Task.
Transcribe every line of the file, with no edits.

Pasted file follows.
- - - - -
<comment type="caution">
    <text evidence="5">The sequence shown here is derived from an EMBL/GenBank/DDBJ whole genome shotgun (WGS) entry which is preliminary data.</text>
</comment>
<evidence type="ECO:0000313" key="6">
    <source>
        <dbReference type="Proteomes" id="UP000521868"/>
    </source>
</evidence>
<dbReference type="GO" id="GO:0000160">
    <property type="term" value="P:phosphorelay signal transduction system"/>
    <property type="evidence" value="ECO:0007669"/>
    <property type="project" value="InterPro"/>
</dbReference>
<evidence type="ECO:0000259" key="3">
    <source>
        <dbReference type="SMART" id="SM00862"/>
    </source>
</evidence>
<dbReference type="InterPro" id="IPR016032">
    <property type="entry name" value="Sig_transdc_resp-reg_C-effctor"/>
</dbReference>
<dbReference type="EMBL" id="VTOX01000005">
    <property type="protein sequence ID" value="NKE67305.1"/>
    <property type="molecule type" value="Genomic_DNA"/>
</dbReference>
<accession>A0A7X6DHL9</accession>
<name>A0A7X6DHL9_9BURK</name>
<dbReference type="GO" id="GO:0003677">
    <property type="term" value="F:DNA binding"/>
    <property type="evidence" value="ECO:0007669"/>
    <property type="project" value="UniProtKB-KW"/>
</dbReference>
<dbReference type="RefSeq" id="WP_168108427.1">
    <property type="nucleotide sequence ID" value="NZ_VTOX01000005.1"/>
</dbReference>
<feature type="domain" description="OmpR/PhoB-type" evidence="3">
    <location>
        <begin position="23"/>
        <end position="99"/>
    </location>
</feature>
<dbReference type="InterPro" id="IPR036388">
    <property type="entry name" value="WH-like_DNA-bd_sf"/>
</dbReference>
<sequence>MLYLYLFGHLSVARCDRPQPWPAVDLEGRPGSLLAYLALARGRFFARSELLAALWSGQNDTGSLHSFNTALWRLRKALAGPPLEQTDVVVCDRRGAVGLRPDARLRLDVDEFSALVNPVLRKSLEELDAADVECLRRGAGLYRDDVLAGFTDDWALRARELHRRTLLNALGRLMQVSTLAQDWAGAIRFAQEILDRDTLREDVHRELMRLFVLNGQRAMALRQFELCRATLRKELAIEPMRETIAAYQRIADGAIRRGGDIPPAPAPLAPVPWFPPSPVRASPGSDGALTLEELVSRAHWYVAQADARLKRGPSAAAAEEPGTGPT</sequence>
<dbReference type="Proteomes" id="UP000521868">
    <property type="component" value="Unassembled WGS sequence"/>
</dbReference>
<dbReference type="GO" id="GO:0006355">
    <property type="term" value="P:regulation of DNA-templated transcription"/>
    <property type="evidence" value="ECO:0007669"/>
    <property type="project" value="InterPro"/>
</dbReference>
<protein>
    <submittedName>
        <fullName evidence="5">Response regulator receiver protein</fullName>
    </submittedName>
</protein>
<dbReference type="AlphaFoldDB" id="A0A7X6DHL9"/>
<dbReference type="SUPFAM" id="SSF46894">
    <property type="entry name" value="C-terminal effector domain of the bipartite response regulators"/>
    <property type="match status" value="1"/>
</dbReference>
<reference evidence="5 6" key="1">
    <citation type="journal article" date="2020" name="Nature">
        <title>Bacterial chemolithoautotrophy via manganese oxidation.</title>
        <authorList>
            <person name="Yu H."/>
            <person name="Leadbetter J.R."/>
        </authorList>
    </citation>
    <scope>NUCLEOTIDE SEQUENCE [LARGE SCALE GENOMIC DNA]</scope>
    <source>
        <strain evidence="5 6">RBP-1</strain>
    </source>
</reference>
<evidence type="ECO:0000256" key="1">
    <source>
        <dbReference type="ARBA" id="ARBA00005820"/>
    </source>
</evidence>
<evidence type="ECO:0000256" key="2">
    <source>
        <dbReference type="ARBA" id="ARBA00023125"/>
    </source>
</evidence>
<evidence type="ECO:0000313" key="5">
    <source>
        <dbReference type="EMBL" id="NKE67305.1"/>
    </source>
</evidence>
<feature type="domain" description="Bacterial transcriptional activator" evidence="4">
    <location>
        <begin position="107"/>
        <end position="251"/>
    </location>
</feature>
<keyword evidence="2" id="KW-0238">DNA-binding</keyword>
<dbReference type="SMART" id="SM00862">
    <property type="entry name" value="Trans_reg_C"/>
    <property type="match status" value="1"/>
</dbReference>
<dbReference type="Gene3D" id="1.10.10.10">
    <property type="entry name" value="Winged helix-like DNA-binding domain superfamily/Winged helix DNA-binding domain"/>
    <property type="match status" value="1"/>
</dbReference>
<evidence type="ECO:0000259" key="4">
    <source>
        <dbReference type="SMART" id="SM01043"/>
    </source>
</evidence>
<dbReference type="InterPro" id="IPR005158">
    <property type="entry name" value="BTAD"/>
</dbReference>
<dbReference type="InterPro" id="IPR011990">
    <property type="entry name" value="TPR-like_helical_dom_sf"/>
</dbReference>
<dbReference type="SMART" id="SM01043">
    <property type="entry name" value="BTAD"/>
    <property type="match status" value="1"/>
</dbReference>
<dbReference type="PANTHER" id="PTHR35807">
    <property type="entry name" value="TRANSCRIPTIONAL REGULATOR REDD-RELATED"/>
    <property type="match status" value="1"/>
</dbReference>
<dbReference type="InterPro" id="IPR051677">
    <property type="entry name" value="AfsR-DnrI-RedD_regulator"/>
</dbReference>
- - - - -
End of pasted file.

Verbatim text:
<comment type="caution">
    <text evidence="5">The sequence shown here is derived from an EMBL/GenBank/DDBJ whole genome shotgun (WGS) entry which is preliminary data.</text>
</comment>
<evidence type="ECO:0000313" key="6">
    <source>
        <dbReference type="Proteomes" id="UP000521868"/>
    </source>
</evidence>
<dbReference type="GO" id="GO:0000160">
    <property type="term" value="P:phosphorelay signal transduction system"/>
    <property type="evidence" value="ECO:0007669"/>
    <property type="project" value="InterPro"/>
</dbReference>
<evidence type="ECO:0000259" key="3">
    <source>
        <dbReference type="SMART" id="SM00862"/>
    </source>
</evidence>
<dbReference type="InterPro" id="IPR016032">
    <property type="entry name" value="Sig_transdc_resp-reg_C-effctor"/>
</dbReference>
<dbReference type="EMBL" id="VTOX01000005">
    <property type="protein sequence ID" value="NKE67305.1"/>
    <property type="molecule type" value="Genomic_DNA"/>
</dbReference>
<accession>A0A7X6DHL9</accession>
<name>A0A7X6DHL9_9BURK</name>
<dbReference type="GO" id="GO:0003677">
    <property type="term" value="F:DNA binding"/>
    <property type="evidence" value="ECO:0007669"/>
    <property type="project" value="UniProtKB-KW"/>
</dbReference>
<dbReference type="RefSeq" id="WP_168108427.1">
    <property type="nucleotide sequence ID" value="NZ_VTOX01000005.1"/>
</dbReference>
<feature type="domain" description="OmpR/PhoB-type" evidence="3">
    <location>
        <begin position="23"/>
        <end position="99"/>
    </location>
</feature>
<dbReference type="InterPro" id="IPR036388">
    <property type="entry name" value="WH-like_DNA-bd_sf"/>
</dbReference>
<sequence>MLYLYLFGHLSVARCDRPQPWPAVDLEGRPGSLLAYLALARGRFFARSELLAALWSGQNDTGSLHSFNTALWRLRKALAGPPLEQTDVVVCDRRGAVGLRPDARLRLDVDEFSALVNPVLRKSLEELDAADVECLRRGAGLYRDDVLAGFTDDWALRARELHRRTLLNALGRLMQVSTLAQDWAGAIRFAQEILDRDTLREDVHRELMRLFVLNGQRAMALRQFELCRATLRKELAIEPMRETIAAYQRIADGAIRRGGDIPPAPAPLAPVPWFPPSPVRASPGSDGALTLEELVSRAHWYVAQADARLKRGPSAAAAEEPGTGPT</sequence>
<dbReference type="Proteomes" id="UP000521868">
    <property type="component" value="Unassembled WGS sequence"/>
</dbReference>
<dbReference type="GO" id="GO:0006355">
    <property type="term" value="P:regulation of DNA-templated transcription"/>
    <property type="evidence" value="ECO:0007669"/>
    <property type="project" value="InterPro"/>
</dbReference>
<protein>
    <submittedName>
        <fullName evidence="5">Response regulator receiver protein</fullName>
    </submittedName>
</protein>
<dbReference type="AlphaFoldDB" id="A0A7X6DHL9"/>
<dbReference type="SUPFAM" id="SSF46894">
    <property type="entry name" value="C-terminal effector domain of the bipartite response regulators"/>
    <property type="match status" value="1"/>
</dbReference>
<reference evidence="5 6" key="1">
    <citation type="journal article" date="2020" name="Nature">
        <title>Bacterial chemolithoautotrophy via manganese oxidation.</title>
        <authorList>
            <person name="Yu H."/>
            <person name="Leadbetter J.R."/>
        </authorList>
    </citation>
    <scope>NUCLEOTIDE SEQUENCE [LARGE SCALE GENOMIC DNA]</scope>
    <source>
        <strain evidence="5 6">RBP-1</strain>
    </source>
</reference>
<evidence type="ECO:0000256" key="1">
    <source>
        <dbReference type="ARBA" id="ARBA00005820"/>
    </source>
</evidence>
<evidence type="ECO:0000256" key="2">
    <source>
        <dbReference type="ARBA" id="ARBA00023125"/>
    </source>
</evidence>
<evidence type="ECO:0000313" key="5">
    <source>
        <dbReference type="EMBL" id="NKE67305.1"/>
    </source>
</evidence>
<feature type="domain" description="Bacterial transcriptional activator" evidence="4">
    <location>
        <begin position="107"/>
        <end position="251"/>
    </location>
</feature>
<keyword evidence="2" id="KW-0238">DNA-binding</keyword>
<dbReference type="SMART" id="SM00862">
    <property type="entry name" value="Trans_reg_C"/>
    <property type="match status" value="1"/>
</dbReference>
<dbReference type="Gene3D" id="1.10.10.10">
    <property type="entry name" value="Winged helix-like DNA-binding domain superfamily/Winged helix DNA-binding domain"/>
    <property type="match status" value="1"/>
</dbReference>
<evidence type="ECO:0000259" key="4">
    <source>
        <dbReference type="SMART" id="SM01043"/>
    </source>
</evidence>
<dbReference type="InterPro" id="IPR005158">
    <property type="entry name" value="BTAD"/>
</dbReference>
<dbReference type="InterPro" id="IPR011990">
    <property type="entry name" value="TPR-like_helical_dom_sf"/>
</dbReference>
<dbReference type="SMART" id="SM01043">
    <property type="entry name" value="BTAD"/>
    <property type="match status" value="1"/>
</dbReference>
<dbReference type="PANTHER" id="PTHR35807">
    <property type="entry name" value="TRANSCRIPTIONAL REGULATOR REDD-RELATED"/>
    <property type="match status" value="1"/>
</dbReference>
<dbReference type="InterPro" id="IPR051677">
    <property type="entry name" value="AfsR-DnrI-RedD_regulator"/>
</dbReference>